This story was a cluttered mess that told us absolutely nothing about what happened inside Facebook, just that one man claimed that stories he liked weren’t being promoted by his coworkers. At absolute best, this should have run with a much more toned down headline.

Immediately, the GOP started using this story, as majorly flawed as it was, to create a persecution narrative.

Read the bold part here.

(Also, linking to outlets that do actual reporting and not just write up something someone else did... that’s not “bias.”)

In August, Facebook fired its entire trending team, replacing it with an algorithm that unleashed absolute chaos on the world, starting with an entirely made-up story about Megyn Kelly being fired shooting to the top of the trend list.

The news was coming from a site called EndingTheFed... If you were on Facebook during the 2016 election, you probably saw one of ETF’s articles (if not the Megyn Kelly story, maybe the one about the pope endorsing Trump?)

Ending The Fed was a blog started by Ovidiu Drobota, a 24-year-old man in Romania (and HUGE fan of Trump). He just made stuff up that he thought would help Trump, tossed it on Facebook, and watched his propaganda work its magic. (Actual fake news)

Okay, okay, okay, I missed a step here. Facebook didn’t just happen to fire its human trending curators. They were pushed to [by the right]. As a result of the backlash to the poorly-sourced Gizmodo blog, Facebook went into absolute panic mode.

And in late May, Mark Zuckerberg met up with a bunch of right-wing personalities, Twitter trolls, propagandists, and even a journalist or two.

The guest list included a Trump campaign advisor (yes, this was in May 2016, very much DURING the campaign), people from the Tea Party Patriots, Tucker Carlson, someone from The Federalist, and then-President of the Heritage Foundation Jim DeMint.

So, one of the (many) results of the newly cozy relationship between these conservative media personalities and Zuckerberg was the firing of human curators, causing chaos.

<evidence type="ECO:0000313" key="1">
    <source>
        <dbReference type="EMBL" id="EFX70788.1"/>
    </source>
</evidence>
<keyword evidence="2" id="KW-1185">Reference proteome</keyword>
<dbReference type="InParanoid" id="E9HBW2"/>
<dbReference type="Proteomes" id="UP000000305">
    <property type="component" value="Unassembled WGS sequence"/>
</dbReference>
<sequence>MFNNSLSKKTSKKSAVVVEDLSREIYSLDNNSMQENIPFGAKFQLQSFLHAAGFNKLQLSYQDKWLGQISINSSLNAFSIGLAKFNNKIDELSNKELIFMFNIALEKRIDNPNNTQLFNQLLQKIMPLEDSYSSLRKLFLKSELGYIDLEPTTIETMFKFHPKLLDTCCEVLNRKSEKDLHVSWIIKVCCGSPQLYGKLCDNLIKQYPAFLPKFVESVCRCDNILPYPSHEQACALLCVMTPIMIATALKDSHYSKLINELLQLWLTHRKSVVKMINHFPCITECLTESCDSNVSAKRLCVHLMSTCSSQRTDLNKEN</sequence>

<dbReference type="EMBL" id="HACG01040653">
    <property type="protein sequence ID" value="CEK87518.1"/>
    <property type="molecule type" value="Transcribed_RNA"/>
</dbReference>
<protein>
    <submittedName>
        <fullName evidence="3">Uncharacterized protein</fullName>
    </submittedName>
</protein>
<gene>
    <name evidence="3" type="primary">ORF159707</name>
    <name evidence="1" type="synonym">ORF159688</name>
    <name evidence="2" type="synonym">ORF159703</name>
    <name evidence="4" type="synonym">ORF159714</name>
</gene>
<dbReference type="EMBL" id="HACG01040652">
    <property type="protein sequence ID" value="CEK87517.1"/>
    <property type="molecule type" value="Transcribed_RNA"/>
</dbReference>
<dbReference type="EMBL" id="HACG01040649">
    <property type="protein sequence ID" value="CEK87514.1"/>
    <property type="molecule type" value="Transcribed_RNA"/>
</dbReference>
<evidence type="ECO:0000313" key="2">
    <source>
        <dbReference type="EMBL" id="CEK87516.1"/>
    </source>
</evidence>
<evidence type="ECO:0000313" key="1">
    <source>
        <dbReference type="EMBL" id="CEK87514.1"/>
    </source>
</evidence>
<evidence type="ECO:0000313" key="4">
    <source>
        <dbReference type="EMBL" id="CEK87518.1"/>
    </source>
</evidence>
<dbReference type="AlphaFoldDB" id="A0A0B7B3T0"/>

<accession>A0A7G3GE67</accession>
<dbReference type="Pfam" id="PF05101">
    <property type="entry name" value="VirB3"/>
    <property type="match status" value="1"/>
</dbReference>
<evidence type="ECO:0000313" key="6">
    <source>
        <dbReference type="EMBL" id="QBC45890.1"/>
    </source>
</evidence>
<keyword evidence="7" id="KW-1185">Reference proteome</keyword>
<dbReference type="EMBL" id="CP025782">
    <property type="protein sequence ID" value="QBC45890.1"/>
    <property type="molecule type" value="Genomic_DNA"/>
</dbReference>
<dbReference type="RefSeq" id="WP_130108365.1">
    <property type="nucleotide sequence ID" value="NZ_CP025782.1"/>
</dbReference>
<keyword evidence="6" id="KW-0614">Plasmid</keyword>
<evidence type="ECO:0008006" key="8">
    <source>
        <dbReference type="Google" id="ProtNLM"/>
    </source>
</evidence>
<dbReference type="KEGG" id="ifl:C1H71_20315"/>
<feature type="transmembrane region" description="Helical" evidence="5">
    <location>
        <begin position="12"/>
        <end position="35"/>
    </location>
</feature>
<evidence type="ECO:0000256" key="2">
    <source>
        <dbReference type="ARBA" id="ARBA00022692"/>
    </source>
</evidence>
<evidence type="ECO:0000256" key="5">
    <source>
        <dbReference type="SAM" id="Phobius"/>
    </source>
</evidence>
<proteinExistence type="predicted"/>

Now, you may be asking, “Does any of this ACTUALLY matter? So what if I see something on Facebook? Most people are set in their ways anyway.” Well, um... yes, yes it does matter. Turns out 14% of Americans admit having changed their opinion on something because of social media.

And did the trending decision matter? Well... yes. After the switch, false stories started outperforming *actual* news on the site. Look at those final 3 months.

There was a really solid piece by Paul Krugman in late October 2016 about Comey sending out a letter announcing the reopening of the Clinton investigation. It was about working the refs, and how conservatives do it.

We’d later find out that yes, fear of conservative backlash is what motivated Comey to make repeated public announcements about the status of investigations into Clinton while remaining silent on the ***also under investigation*** Trump campaign.

The end of that Krugman column shows the right-wing strategy for what it is:

“Nothing you do convinces them that you’re being fair, because fairness has nothing to do with it. ... Or to put it another way, they’re trying to create bias, not end it.”

And as you can see, conservative sites are doing extremely well on Facebook these days. The top web publisher 3 out of the past 4 months has had a rightward lean, and sites like Breitbart and Daily Wire routinely get more interactions than NPR, the Washington Post, or CBS.

So, that’s obviously put an end to the complaints about supposed anti-conservative bias, right? Lol, no.

They’ve just kept pushing. It doesn’t matter that this claim is completely false. Facebook once accidentally labeled a conservative account “unsafe” before quickly reversing itself. These things happen to people ALL OVER THE POLITICAL SPECTRUM. And yet, despite the fact that there is hard evidence showing that this account was not in any way suppressed, they were invited to testify before Congress about being censored (which they weren’t).

There are mountains of figures that debunk the “anti-conservative bias” claim, and Facebook continues to cave. It was never about eliminating bias. They want bias. They want preferential treatment. Facebook helped hand the 2016 election to Trump. It turned its platform into a pit of misinformation to appease the right. But no matter what, it won’t be enough. It can *never* be enough.

So they keep going at Facebook.
They keep claiming they’re being silenced by Twitter.
They yell about Google search results.
They think that YouTube, a platform that injects extremist far right content into people’s recommendations for no discernible reason, is against them.

Their entire ideology hinges on them being viewed as victims. There will never come a time that they say “Hey, we’ve got it pretty great right now.” Victimhood is a core component of their ideology, which is why a paycheck-to-paycheck guy who makes videos for Vox is being portrayed as the “bully” in a situation where he is simply asking YouTube to enforce their existing rules, the ones that all users agree to. The millionaire slinging slurs with millions of views in the past 3 days and the vocal support of a US Senator: the victim.

When there are people who see being asked to abide by the rules they agreed to as “silencing” or “censorship,” it’s clear that this isn’t about fairness in any way.